Sometimes, I look at my children at their work, and I have a flash of a book that I loved myself as a child.
The scene may be altered, but the heart is the same.
It was a rather pretty little picture, for the sisters sat together in the shady nook, with sun and shadow flickering over them, the aromatic wind lifting their hair and cooling their hot cheeks, and all the little wood people going on with their affairs as if these were no strangers but old friends. Meg sat upon her cushion, sewing daintily with her white hands, and looking as fresh and sweet as a rose in her pink dress among the green. Beth was sorting the cones that lay thick under the hemlock near by, for she made pretty things with them. Amy was sketching a group of ferns, and Jo was knitting as she read aloud. A shadow passed over the boy’s face as he watched them, feeling that he ought to go away because uninvited, yet lingering because home seemed very lonely and this quiet party in the woods most attractive to his restless spirit. He stood so still that a squirrel, busy with it’s harvesting, ran dawn a pine close beside him, saw him suddenly and skipped back, scolding so shrilly that Beth looked up, espied the wistful face behind the birches, and beckoned with a reassuring smile…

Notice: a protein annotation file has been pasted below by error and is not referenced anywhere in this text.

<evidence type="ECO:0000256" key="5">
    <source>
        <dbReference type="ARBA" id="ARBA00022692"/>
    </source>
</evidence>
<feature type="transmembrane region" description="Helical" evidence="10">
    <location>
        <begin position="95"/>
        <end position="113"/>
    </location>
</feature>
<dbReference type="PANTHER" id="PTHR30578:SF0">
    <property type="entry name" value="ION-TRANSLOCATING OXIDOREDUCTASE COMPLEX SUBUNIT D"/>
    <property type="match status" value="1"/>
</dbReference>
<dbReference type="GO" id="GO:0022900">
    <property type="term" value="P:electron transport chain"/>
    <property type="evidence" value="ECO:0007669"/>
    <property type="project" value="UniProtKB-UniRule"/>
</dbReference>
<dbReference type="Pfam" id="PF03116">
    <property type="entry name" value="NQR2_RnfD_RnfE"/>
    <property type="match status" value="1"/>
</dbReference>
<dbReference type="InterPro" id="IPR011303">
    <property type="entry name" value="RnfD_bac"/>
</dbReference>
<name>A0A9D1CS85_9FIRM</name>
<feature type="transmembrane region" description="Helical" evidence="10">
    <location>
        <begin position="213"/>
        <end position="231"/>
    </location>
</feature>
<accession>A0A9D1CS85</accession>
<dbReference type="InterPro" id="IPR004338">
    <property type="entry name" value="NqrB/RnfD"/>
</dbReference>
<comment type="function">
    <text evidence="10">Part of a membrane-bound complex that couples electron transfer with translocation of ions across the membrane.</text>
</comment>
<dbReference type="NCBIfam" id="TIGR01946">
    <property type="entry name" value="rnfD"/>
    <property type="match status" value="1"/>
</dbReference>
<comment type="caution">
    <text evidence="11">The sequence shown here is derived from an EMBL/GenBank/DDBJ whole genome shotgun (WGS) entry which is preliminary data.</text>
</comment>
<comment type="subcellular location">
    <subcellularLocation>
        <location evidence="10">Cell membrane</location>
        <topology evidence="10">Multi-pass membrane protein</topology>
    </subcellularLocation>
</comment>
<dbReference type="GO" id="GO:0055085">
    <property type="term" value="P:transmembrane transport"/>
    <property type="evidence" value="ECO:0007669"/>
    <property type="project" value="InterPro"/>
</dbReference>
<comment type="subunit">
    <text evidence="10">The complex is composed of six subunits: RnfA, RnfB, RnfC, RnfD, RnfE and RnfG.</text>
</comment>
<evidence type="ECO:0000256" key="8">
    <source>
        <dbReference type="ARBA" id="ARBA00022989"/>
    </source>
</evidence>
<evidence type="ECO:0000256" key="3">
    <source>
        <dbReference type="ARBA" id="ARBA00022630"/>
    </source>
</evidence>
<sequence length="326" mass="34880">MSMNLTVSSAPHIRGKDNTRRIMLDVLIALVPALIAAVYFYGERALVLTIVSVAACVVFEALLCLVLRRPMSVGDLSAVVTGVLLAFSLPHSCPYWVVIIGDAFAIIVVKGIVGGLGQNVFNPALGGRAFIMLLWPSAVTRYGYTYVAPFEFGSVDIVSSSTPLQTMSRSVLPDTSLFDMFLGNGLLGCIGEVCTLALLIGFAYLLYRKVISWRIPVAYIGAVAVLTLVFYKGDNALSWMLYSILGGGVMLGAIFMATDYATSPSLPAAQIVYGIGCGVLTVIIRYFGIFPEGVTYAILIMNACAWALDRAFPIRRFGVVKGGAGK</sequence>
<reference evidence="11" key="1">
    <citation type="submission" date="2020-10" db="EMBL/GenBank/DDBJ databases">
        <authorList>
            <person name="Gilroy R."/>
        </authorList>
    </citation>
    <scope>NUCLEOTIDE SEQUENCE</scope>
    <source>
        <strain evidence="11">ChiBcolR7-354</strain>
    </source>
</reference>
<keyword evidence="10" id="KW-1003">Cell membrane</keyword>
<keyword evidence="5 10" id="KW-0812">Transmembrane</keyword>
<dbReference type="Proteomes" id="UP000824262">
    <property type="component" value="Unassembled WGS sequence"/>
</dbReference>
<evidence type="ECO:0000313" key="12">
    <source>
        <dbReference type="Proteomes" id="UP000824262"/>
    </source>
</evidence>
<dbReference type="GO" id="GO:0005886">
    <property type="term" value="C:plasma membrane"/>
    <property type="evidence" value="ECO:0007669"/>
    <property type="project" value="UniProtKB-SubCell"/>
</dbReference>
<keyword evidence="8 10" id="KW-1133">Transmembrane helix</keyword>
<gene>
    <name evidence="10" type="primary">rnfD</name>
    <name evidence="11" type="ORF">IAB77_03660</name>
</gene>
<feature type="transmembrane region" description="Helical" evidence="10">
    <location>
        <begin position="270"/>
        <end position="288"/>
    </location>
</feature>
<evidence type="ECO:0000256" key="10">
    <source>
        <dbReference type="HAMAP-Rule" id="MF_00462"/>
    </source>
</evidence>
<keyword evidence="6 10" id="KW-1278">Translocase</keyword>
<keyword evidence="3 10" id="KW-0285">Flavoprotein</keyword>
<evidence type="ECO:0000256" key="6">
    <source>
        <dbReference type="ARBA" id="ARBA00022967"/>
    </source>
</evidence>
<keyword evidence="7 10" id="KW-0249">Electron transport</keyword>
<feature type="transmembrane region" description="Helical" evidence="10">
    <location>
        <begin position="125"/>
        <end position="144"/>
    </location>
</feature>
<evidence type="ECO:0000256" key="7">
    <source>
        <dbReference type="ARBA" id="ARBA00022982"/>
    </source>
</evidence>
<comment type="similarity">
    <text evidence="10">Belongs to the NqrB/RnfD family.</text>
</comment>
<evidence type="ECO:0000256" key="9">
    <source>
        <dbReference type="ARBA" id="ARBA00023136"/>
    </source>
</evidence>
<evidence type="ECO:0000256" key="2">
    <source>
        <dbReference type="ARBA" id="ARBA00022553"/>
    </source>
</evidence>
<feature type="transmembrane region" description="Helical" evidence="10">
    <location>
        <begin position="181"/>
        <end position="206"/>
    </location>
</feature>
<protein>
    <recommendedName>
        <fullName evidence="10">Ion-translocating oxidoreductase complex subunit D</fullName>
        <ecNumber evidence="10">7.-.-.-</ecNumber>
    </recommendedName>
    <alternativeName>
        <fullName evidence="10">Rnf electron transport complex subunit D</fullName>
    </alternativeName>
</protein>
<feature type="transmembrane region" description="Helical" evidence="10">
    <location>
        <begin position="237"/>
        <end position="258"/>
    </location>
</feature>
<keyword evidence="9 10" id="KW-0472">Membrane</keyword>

Bent on showing that he was not offended, he made himself as agreeable as possible, wound cotton for Meg, recited poetry to please Jo, shook down cones for Beth, and helped Amy with her ferns, proving himself a fit person to belong to the `Busy Bee Society’. In the midst of an animated discussion on the domestic habits of turtles (one of those amiable creatures having strolled up from the river), the faint sound of a bell warned them that Hannah had put the tea `to draw’, and they would just have time to get home to supper.
“May I come again?” asked Laurie.
“Yes, if you are good, and love your book, as the boys in the primer are told to do,” said Meg, smiling.
—Little Women, chapter 13